Re: [isabelle] VDM maps and map comprehension in Isabelle



Hi Leo,

> In VDM map comprehension is given as
>
> { x |-> y | x <- S, y <- T, P(x, y) } , where x and y come from sets S and T and
> property P(x,y) hold.
This example is well-defined only if P(x, y) is single-valued on S and T. Otherwise, there might be multiple possible y's for some x, so which one should be taken? Option 2 avoids this issue by allowing arbitrary relations, and you have to prove single-valuedness yourself when needed.

In general, you should not convert sets to lists. As you have experienced, this complicates proofs severely. But you can build map comprehensions from lambda abstractions. The following encodes your example more easily:

%x. if x : S & (EX y. y : T & P (x, y)) then Some (THE y. y : T & P (x, y)) else None

Note that you cannot avoid the THE operator if you don't have a function to obtain the y for any given x. If you already have a map f to specify S and T as dom f and ran f, this simplifies to:

restrict_map f {x. P (x, the (f x))}

If you only need finite maps, you can represent them directly as associative lists, e.g.,
[(1, 'a'), (2, 'b')] maps 1 to 'a' and 2 to 'b', but I would not recommend that. This way, you clutter your proofs with the representation details and you lose unique representations: [(2, 'b'), (1, 'a')] is the same map as above.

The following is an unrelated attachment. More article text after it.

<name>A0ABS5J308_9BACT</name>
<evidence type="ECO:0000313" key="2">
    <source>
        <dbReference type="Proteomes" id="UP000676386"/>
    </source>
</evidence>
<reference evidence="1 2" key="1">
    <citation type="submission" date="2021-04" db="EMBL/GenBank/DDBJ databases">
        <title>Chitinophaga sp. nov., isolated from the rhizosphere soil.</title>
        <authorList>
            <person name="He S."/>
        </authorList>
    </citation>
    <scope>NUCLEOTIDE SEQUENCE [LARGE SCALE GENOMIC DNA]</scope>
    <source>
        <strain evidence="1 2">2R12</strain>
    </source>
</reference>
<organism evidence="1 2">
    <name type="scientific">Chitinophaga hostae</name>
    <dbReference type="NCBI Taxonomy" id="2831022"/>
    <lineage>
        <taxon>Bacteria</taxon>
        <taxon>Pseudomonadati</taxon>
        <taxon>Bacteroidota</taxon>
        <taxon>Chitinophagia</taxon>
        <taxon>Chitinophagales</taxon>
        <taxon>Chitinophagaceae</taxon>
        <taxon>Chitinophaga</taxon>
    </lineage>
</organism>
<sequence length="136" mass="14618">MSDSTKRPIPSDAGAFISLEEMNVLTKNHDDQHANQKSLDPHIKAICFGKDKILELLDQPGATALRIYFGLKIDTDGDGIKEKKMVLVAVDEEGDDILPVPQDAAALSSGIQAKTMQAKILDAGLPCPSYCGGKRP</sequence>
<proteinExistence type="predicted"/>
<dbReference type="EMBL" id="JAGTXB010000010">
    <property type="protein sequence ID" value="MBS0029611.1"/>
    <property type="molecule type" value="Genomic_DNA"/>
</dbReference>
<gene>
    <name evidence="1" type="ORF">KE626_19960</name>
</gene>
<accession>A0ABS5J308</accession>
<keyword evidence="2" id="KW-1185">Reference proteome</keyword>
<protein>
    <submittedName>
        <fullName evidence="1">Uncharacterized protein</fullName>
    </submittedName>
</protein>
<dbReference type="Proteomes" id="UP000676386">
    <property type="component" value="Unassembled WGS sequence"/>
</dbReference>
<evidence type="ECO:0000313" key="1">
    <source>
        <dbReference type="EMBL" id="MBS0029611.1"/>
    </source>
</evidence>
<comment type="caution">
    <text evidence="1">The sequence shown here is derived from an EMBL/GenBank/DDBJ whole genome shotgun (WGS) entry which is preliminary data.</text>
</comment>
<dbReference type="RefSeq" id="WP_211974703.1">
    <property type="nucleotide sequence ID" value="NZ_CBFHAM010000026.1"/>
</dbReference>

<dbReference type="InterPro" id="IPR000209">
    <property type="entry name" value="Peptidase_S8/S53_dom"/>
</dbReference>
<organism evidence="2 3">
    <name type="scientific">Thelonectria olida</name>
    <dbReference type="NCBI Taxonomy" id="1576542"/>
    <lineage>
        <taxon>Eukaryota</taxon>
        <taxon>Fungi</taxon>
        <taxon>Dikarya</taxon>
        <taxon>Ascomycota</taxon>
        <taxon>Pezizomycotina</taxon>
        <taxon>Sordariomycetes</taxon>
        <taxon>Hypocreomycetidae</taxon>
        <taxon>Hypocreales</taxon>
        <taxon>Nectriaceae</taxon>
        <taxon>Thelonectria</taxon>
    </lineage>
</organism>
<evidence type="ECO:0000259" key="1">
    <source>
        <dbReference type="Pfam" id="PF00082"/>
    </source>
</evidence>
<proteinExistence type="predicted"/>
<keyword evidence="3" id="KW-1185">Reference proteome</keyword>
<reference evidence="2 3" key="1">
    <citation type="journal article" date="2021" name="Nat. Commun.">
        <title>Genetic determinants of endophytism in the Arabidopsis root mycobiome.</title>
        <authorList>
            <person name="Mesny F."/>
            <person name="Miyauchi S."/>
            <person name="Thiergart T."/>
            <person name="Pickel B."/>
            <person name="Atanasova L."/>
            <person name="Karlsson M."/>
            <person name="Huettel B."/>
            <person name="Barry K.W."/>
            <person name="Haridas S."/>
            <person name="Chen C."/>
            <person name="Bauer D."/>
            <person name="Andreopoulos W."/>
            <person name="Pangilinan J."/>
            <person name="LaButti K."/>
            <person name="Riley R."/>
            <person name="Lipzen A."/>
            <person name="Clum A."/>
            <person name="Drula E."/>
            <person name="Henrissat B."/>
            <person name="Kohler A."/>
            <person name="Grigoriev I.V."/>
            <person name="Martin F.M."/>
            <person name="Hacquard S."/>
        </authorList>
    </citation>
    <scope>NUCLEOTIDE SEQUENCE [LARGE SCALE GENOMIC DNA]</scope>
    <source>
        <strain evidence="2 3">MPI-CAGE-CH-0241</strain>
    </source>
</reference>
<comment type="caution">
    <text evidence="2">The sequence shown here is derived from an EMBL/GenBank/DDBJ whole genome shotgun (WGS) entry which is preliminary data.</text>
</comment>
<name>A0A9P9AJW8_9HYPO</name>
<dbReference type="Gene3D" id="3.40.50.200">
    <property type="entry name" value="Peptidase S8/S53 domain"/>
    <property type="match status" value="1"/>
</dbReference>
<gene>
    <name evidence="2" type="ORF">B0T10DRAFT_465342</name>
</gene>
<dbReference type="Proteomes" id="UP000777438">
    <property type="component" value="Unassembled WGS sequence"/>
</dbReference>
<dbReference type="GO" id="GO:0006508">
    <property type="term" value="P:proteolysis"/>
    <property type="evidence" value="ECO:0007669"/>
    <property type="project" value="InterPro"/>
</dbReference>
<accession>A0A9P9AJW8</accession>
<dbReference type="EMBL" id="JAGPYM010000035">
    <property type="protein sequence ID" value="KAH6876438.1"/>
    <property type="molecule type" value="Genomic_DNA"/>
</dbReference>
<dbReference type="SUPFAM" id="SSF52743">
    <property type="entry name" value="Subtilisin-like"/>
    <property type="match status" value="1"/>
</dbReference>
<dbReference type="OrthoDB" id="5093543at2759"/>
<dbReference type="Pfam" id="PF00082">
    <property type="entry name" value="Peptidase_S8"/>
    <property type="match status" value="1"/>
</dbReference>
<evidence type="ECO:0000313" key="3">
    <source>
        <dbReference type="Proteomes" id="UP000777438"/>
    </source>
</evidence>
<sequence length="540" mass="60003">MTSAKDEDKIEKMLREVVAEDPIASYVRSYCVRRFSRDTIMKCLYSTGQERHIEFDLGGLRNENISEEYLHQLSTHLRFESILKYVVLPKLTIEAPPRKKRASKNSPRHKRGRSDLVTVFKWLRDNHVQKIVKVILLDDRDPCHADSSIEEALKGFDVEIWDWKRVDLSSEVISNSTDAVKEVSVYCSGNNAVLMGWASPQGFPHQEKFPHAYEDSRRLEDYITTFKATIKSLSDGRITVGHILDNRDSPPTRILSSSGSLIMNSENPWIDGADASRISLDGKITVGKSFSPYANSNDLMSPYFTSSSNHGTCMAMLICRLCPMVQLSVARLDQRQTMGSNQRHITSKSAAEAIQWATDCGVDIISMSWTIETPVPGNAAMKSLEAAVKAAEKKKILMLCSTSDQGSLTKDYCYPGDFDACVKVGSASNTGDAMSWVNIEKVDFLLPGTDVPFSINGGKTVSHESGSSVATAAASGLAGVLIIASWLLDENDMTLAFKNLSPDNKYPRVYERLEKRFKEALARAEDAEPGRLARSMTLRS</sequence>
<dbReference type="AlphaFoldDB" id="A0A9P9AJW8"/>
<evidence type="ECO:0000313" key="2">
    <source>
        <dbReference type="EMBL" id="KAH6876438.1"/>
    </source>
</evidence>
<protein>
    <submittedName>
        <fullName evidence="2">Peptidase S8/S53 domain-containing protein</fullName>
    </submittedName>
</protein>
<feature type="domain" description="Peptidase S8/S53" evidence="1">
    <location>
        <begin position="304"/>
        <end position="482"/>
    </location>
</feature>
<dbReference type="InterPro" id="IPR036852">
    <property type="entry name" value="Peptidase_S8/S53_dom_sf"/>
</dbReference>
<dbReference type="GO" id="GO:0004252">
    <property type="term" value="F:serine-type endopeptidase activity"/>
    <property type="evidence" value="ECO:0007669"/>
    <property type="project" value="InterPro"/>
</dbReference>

If code generation is of interest, you might want to look at the type ('a, 'b) mapping from HOL/Library, but this is just isomorphic to 'a ~=> 'b.

Hope this helps
Andreas

On 15/04/13 17:47, Leo Freitas wrote:
Hi,

I am encoding some VDM specifications using Isabelle and I am deciding on what to use to represent them.

---- option 1: the type (~=>) from Map.thy

It works well up to the point where I needed to add expressions with map comprehension.
> In VDM map comprehension is given as
>
> { x |-> y | x <- S, y <- T, P(x, y) } , where x and y come from sets S and T and
> property P(x,y) hold.

In Isabelle I used the following (convoluted?) construct, given a map f ∈ (Loc ⇀ nat) that is also finite f:

map_of [ (x, the(f x)) . x ← sorted_list_of_set (dom f) , P x f ]

This leads to complicated proofs I was hoping to avoid. Map.thy expects a list of pairs for building
map comprehension through list comprehension, which needs to have its generated values through
lists instead of the sets of VDM, hence the use of sorted_list_of_set.

---- option 2: maps as restricted set of pairs

This doesn't have as much automation and has some extra lemmas about function application that
I inherited from an encoding of Event-B in Isabelle by Mathias Schimaltz.

Here map comprehension is just through set comprehension but function application uses THE operator.

Any thoughts / suggestions / rationale-of-choice on what would be best to use as an adequate representation?

Many thanks

Best,
Leo





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